Please, Don’t.

A woman can wear whatever she wants and should be able to wear anything she wants, revealing or otherwise, without being harassed.

But that isn’t what happens.
For years, and years, anytime a lady is harassed outside, there’s always someone commenting about how she should have known better. There’s always someone there to point out the fact that it was late, or that her dress was too short or showed too much of her body, or that she shouldn’t have used the shortcut where there were no witnesses or that she should have worn a jacket or perhaps she should not have walked too confidently or talked back… etc. There’s always something the woman did or should not have done. Always.

While pointing this out, I must also point out the fact that lately, for every person who passes a comment of this sort, there’s always someone else (man/woman) who responds by saying that the harassment was not the woman’s fault. Which is the truth. And it warms my heart to see this because it shows that change is here.

It is never anyone’s fault for being abused, or harassed or bullied. Regardless of the gender. And please do not pass some snide comment about men being too strong to be harassed or how men actually enjoy it and so it doesn’t count. It does count. And no, they do not enjoy it. As a matter of fact, nobody enjoys being molested. Way too many people have been hurt by a lot of things we turn a blind eye to because we tell ourselves it is all we’ve ever known. Please, be enlightened.

A lady was sexually harassed today. A random guy touched her butt. At least ten guys saw it, but only her boyfriend stood up for her. Fought for her. And only his bestfriend had his back. Her sister was trying to prevent anyone from getting hurt. She could only do so much. Really. The lady ended up joining her boyfriend in the fight, and got hurt. Someone recorded the whole thing.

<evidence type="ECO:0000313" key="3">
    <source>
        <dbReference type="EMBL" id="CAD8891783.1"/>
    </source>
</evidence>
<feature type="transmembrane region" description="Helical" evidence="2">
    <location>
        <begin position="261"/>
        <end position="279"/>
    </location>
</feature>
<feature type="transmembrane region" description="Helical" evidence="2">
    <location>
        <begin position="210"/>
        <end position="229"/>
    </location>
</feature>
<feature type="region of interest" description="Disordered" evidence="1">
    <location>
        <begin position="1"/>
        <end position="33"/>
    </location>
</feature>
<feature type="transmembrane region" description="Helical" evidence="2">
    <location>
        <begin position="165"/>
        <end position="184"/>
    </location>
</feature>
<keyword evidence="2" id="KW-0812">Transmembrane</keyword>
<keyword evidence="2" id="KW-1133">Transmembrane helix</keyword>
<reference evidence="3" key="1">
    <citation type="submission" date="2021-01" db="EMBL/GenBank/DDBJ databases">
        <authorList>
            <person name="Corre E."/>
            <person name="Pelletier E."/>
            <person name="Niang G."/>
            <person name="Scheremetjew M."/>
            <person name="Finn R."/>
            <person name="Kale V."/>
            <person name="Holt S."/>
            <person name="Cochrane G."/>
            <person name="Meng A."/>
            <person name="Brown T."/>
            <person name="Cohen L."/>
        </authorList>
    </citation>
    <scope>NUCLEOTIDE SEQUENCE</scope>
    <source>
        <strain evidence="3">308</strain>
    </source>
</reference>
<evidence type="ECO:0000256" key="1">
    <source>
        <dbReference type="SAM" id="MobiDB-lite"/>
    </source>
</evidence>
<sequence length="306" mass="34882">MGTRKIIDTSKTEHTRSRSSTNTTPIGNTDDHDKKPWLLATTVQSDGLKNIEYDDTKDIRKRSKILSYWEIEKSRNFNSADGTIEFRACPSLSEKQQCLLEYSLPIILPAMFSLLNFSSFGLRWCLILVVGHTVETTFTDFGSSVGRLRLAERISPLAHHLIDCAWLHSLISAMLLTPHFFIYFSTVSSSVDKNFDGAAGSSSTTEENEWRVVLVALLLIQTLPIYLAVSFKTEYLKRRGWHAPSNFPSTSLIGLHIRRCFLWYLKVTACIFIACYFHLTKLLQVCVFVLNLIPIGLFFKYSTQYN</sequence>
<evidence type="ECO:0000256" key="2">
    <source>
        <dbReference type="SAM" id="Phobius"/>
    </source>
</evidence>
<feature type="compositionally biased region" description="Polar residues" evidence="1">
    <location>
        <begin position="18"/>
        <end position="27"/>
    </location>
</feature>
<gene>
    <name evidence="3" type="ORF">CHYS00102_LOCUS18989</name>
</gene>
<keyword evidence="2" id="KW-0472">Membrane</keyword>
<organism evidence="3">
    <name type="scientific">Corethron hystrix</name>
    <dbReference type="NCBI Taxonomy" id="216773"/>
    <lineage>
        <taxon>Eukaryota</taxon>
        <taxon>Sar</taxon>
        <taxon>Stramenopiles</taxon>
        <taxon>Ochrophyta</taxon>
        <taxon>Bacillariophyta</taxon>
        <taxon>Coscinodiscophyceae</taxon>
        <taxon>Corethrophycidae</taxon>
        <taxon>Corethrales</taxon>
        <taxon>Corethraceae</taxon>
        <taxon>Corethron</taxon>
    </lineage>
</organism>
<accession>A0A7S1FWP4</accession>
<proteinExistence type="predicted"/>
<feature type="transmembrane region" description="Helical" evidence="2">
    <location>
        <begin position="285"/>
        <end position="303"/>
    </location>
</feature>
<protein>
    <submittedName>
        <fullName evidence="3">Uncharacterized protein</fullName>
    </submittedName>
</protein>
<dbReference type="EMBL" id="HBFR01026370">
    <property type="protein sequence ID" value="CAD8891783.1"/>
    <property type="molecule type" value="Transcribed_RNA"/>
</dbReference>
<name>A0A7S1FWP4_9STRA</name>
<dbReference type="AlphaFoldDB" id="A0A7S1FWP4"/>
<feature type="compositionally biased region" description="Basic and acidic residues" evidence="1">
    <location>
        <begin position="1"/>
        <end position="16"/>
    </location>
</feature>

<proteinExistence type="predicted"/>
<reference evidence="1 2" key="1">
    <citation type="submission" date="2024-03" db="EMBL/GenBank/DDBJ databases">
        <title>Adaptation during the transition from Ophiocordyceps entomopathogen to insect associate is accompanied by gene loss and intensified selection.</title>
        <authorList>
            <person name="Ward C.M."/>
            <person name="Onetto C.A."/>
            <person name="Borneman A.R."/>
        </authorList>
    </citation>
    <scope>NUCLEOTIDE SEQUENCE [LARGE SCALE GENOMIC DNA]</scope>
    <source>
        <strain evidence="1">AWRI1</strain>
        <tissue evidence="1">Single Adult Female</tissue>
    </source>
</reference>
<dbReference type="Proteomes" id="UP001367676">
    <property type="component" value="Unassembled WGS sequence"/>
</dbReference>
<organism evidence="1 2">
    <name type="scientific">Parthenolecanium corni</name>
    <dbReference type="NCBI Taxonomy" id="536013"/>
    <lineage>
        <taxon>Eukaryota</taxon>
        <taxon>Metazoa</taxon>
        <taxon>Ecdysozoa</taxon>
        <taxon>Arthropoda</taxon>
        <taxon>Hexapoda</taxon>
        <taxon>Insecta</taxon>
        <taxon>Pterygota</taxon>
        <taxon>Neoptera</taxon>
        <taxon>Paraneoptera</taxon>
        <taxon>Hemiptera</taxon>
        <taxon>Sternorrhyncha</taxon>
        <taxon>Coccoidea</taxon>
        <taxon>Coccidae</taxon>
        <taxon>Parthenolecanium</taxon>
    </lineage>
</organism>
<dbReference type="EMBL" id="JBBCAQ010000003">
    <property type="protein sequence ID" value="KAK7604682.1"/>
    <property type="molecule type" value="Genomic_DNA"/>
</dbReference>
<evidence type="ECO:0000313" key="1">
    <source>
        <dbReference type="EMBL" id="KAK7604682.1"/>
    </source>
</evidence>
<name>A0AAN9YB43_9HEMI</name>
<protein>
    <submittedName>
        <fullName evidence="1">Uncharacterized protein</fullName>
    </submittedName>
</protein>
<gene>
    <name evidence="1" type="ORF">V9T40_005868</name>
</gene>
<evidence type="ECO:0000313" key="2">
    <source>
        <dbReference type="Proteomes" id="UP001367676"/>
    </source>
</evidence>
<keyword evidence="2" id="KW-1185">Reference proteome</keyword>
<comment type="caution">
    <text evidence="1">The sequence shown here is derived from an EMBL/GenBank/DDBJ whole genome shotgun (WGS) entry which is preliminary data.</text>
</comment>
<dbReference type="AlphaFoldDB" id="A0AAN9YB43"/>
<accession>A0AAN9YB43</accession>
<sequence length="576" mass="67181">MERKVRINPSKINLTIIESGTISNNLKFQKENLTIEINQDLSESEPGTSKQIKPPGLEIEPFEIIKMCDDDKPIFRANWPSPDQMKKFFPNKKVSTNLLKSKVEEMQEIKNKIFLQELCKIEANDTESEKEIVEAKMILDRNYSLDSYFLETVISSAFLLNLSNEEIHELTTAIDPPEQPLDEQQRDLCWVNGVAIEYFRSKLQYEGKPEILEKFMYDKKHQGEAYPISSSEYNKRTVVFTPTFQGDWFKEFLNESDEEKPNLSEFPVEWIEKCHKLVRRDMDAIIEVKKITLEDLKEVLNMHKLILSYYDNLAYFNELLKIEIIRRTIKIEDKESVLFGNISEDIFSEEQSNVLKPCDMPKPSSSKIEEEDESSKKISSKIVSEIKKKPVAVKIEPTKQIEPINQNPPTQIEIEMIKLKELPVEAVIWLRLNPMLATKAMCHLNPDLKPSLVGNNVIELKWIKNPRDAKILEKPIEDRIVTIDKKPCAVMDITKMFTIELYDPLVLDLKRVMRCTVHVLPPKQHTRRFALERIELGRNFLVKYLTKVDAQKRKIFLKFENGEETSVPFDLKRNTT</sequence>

I wonder, if everyone had shamed the man for groping the lady, would there have been a fight? If everyone had stopped thinking about themselves for a split second and instinctively hooted at or shunned him, would he have had the nerve to cause a fight or felt justified in doing what he did? And more importantly, would the embarrassment have been sufficient grounds to make him reconsider groping another female in the future?

There was a party recently. A video was uploaded. Everyone was dancing, drinking, laughing, and just having a great time. At the party there was this guy who was sipping on his drink and minding his business. Out of nowhere came this girl who started dancing and twerking all over him. After a moment of shock, he quietly moved away. He wasn’t interested. Miss Dancer, however, did not take the hint and followed him to wherever he moved to. Each time making sure to vigorously twerk on him. This man was being sexually harassed and no matter how much he tried to make a dignified escape, the young lady was bent on preventing that. It was mortifying to watch.

Under the video, there were numerous comments pointing out the blatant assault on the man. Yes, it’s a party. Yes, people dance with strangers and they all have a great time. But the moment someone shows disinterest, you have to respect their wishes. It is that simple. There were people who claimed that perhaps she was embarrassed when he first walked away so she decided to continue as a joke. A joke? With all due respect to Miss Dancer and her supporters, jokes of that kind are not appreciated. At all. Since when did embarrassment become a reason to incessantly harass someone? There were people who said he should have been more violent about his disinterest. Perhaps she might have received the message then. Really? Is this how it’s going to be? Is violence the only solution? Isn’t it possible to simply respect one’s wishes in spite of our desires? Can’t we do that?

It takes just a moment of our time to stand up for someone, whomever they are. It may not change what happened, but it just might change what will happen, while letting the victim know that they are not alone, and that what happened to them is neither okay nor their fault. And, it starts the healing process too. It takes just one person to effect change in their circle of friends. It may not happen to overnight. But I am willing to believe that it can happen if we each make a conscious effort to call people out when they err instead of hoping that if we ignore it long enough, it will go away.

Don’t you agree?

Dr Nyameba 💜